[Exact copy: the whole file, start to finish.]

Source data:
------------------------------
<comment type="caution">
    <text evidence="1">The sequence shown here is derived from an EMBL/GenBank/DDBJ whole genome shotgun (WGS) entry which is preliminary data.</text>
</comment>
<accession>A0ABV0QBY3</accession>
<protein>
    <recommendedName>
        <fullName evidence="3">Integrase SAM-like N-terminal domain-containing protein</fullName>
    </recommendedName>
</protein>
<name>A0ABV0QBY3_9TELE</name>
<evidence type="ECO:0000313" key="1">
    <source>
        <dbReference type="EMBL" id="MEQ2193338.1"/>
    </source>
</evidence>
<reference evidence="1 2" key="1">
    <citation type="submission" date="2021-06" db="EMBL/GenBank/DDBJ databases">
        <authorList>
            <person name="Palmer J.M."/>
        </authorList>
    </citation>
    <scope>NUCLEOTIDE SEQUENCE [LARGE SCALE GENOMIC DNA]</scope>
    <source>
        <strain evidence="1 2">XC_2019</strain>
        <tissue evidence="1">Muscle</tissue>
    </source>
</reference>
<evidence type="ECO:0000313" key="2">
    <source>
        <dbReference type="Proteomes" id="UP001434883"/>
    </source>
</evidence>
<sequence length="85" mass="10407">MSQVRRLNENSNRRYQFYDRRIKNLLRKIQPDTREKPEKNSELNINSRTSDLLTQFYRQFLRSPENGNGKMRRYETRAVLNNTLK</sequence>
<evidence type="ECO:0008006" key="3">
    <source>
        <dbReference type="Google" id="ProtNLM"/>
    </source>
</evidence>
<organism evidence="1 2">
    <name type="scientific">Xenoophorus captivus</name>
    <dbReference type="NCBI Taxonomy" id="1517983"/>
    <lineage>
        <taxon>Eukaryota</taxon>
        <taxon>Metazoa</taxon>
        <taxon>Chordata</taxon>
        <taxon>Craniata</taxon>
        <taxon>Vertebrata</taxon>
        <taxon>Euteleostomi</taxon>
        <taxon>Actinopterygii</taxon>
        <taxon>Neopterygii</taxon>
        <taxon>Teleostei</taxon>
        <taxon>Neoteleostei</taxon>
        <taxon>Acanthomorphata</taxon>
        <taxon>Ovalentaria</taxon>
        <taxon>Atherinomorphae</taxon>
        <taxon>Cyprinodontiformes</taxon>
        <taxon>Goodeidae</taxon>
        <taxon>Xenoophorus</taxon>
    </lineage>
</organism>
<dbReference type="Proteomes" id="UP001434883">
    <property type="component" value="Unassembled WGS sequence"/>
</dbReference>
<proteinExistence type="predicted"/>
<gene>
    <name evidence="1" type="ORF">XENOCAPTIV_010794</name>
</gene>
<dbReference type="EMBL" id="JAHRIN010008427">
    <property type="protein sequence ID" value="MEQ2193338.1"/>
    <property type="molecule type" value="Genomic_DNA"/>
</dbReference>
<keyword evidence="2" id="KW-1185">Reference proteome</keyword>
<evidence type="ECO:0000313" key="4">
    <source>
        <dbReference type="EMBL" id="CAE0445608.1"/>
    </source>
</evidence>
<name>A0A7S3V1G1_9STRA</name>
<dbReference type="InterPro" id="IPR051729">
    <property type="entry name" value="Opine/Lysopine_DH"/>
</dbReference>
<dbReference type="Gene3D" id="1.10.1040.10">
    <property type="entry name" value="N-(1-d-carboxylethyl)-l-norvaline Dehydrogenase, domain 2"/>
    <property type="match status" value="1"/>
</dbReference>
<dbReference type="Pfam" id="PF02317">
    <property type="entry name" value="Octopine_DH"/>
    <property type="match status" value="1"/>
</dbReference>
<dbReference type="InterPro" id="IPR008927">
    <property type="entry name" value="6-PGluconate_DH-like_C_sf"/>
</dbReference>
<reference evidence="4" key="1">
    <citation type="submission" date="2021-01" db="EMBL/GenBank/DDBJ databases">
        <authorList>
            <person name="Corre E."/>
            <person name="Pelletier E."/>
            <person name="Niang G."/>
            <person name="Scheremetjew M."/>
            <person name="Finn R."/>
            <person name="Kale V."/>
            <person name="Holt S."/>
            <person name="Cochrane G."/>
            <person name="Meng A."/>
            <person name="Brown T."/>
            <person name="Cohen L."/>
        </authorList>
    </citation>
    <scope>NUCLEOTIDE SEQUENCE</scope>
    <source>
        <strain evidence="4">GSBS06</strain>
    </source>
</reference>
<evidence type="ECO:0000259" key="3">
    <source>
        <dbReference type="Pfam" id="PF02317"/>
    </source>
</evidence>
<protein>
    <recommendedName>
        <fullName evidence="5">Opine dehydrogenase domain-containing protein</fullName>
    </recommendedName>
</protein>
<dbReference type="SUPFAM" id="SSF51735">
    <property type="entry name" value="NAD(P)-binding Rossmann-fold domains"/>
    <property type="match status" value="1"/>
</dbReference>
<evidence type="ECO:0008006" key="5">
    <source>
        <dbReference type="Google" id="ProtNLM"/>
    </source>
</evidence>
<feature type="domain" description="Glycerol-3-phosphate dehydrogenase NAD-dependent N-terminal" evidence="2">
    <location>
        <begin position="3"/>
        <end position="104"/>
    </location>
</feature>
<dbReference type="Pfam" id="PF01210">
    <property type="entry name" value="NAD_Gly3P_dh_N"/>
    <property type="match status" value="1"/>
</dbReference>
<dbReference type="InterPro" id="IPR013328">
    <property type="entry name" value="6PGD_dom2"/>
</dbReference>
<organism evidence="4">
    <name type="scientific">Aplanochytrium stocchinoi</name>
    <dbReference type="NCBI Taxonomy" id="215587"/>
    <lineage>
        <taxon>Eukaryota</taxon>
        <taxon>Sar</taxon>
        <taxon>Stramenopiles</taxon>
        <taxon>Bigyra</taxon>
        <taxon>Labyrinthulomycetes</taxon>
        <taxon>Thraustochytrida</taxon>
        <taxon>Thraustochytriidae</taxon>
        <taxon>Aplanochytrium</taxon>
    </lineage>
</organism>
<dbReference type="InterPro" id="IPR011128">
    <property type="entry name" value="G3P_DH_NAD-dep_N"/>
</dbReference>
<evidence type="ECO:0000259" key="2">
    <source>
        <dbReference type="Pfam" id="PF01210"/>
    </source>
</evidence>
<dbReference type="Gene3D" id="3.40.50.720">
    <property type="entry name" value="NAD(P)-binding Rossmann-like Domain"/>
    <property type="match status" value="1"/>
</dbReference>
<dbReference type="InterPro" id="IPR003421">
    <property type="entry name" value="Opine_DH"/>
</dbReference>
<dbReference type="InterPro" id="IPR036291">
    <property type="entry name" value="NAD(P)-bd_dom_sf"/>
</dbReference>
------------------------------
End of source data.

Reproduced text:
<comment type="caution">
    <text evidence="1">The sequence shown here is derived from an EMBL/GenBank/DDBJ whole genome shotgun (WGS) entry which is preliminary data.</text>
</comment>
<accession>A0ABV0QBY3</accession>
<protein>
    <recommendedName>
        <fullName evidence="3">Integrase SAM-like N-terminal domain-containing protein</fullName>
    </recommendedName>
</protein>
<name>A0ABV0QBY3_9TELE</name>
<evidence type="ECO:0000313" key="1">
    <source>
        <dbReference type="EMBL" id="MEQ2193338.1"/>
    </source>
</evidence>
<reference evidence="1 2" key="1">
    <citation type="submission" date="2021-06" db="EMBL/GenBank/DDBJ databases">
        <authorList>
            <person name="Palmer J.M."/>
        </authorList>
    </citation>
    <scope>NUCLEOTIDE SEQUENCE [LARGE SCALE GENOMIC DNA]</scope>
    <source>
        <strain evidence="1 2">XC_2019</strain>
        <tissue evidence="1">Muscle</tissue>
    </source>
</reference>
<evidence type="ECO:0000313" key="2">
    <source>
        <dbReference type="Proteomes" id="UP001434883"/>
    </source>
</evidence>
<sequence length="85" mass="10407">MSQVRRLNENSNRRYQFYDRRIKNLLRKIQPDTREKPEKNSELNINSRTSDLLTQFYRQFLRSPENGNGKMRRYETRAVLNNTLK</sequence>
<evidence type="ECO:0008006" key="3">
    <source>
        <dbReference type="Google" id="ProtNLM"/>
    </source>
</evidence>
<organism evidence="1 2">
    <name type="scientific">Xenoophorus captivus</name>
    <dbReference type="NCBI Taxonomy" id="1517983"/>
    <lineage>
        <taxon>Eukaryota</taxon>
        <taxon>Metazoa</taxon>
        <taxon>Chordata</taxon>
        <taxon>Craniata</taxon>
        <taxon>Vertebrata</taxon>
        <taxon>Euteleostomi</taxon>
        <taxon>Actinopterygii</taxon>
        <taxon>Neopterygii</taxon>
        <taxon>Teleostei</taxon>
        <taxon>Neoteleostei</taxon>
        <taxon>Acanthomorphata</taxon>
        <taxon>Ovalentaria</taxon>
        <taxon>Atherinomorphae</taxon>
        <taxon>Cyprinodontiformes</taxon>
        <taxon>Goodeidae</taxon>
        <taxon>Xenoophorus</taxon>
    </lineage>
</organism>
<dbReference type="Proteomes" id="UP001434883">
    <property type="component" value="Unassembled WGS sequence"/>
</dbReference>
<proteinExistence type="predicted"/>
<gene>
    <name evidence="1" type="ORF">XENOCAPTIV_010794</name>
</gene>
<dbReference type="EMBL" id="JAHRIN010008427">
    <property type="protein sequence ID" value="MEQ2193338.1"/>
    <property type="molecule type" value="Genomic_DNA"/>
</dbReference>
<keyword evidence="2" id="KW-1185">Reference proteome</keyword>
<evidence type="ECO:0000313" key="4">
    <source>
        <dbReference type="EMBL" id="CAE0445608.1"/>
    </source>
</evidence>
<name>A0A7S3V1G1_9STRA</name>
<dbReference type="InterPro" id="IPR051729">
    <property type="entry name" value="Opine/Lysopine_DH"/>
</dbReference>
<dbReference type="Gene3D" id="1.10.1040.10">
    <property type="entry name" value="N-(1-d-carboxylethyl)-l-norvaline Dehydrogenase, domain 2"/>
    <property type="match status" value="1"/>
</dbReference>
<dbReference type="Pfam" id="PF02317">
    <property type="entry name" value="Octopine_DH"/>
    <property type="match status" value="1"/>
</dbReference>
<dbReference type="InterPro" id="IPR008927">
    <property type="entry name" value="6-PGluconate_DH-like_C_sf"/>
</dbReference>
<reference evidence="4" key="1">
    <citation type="submission" date="2021-01" db="EMBL/GenBank/DDBJ databases">
        <authorList>
            <person name="Corre E."/>
            <person name="Pelletier E."/>
            <person name="Niang G."/>
            <person name="Scheremetjew M."/>
            <person name="Finn R."/>
            <person name="Kale V."/>
            <person name="Holt S."/>
            <person name="Cochrane G."/>
            <person name="Meng A."/>
            <person name="Brown T."/>
            <person name="Cohen L."/>
        </authorList>
    </citation>
    <scope>NUCLEOTIDE SEQUENCE</scope>
    <source>
        <strain evidence="4">GSBS06</strain>
    </source>
</reference>
<evidence type="ECO:0000259" key="3">
    <source>
        <dbReference type="Pfam" id="PF02317"/>
    </source>
</evidence>
<protein>
    <recommendedName>
        <fullName evidence="5">Opine dehydrogenase domain-containing protein</fullName>
    </recommendedName>
</protein>
<dbReference type="SUPFAM" id="SSF51735">
    <property type="entry name" value="NAD(P)-binding Rossmann-fold domains"/>
    <property type="match status" value="1"/>
</dbReference>
<evidence type="ECO:0008006" key="5">
    <source>
        <dbReference type="Google" id="ProtNLM"/>
    </source>
</evidence>
<feature type="domain" description="Glycerol-3-phosphate dehydrogenase NAD-dependent N-terminal" evidence="2">
    <location>
        <begin position="3"/>
        <end position="104"/>
    </location>
</feature>
<dbReference type="Pfam" id="PF01210">
    <property type="entry name" value="NAD_Gly3P_dh_N"/>
    <property type="match status" value="1"/>
</dbReference>
<dbReference type="InterPro" id="IPR013328">
    <property type="entry name" value="6PGD_dom2"/>
</dbReference>
<organism evidence="4">
    <name type="scientific">Aplanochytrium stocchinoi</name>
    <dbReference type="NCBI Taxonomy" id="215587"/>
    <lineage>
        <taxon>Eukaryota</taxon>
        <taxon>Sar</taxon>
        <taxon>Stramenopiles</taxon>
        <taxon>Bigyra</taxon>
        <taxon>Labyrinthulomycetes</taxon>
        <taxon>Thraustochytrida</taxon>
        <taxon>Thraustochytriidae</taxon>
        <taxon>Aplanochytrium</taxon>
    </lineage>
</organism>
<dbReference type="InterPro" id="IPR011128">
    <property type="entry name" value="G3P_DH_NAD-dep_N"/>
</dbReference>
<evidence type="ECO:0000259" key="2">
    <source>
        <dbReference type="Pfam" id="PF01210"/>
    </source>
</evidence>
<dbReference type="Gene3D" id="3.40.50.720">
    <property type="entry name" value="NAD(P)-binding Rossmann-like Domain"/>
    <property type="match status" value="1"/>
</dbReference>
<dbReference type="InterPro" id="IPR003421">
    <property type="entry name" value="Opine_DH"/>
</dbReference>
<dbReference type="InterPro" id="IPR036291">
    <property type="entry name" value="NAD(P)-bd_dom_sf"/>
</dbReference>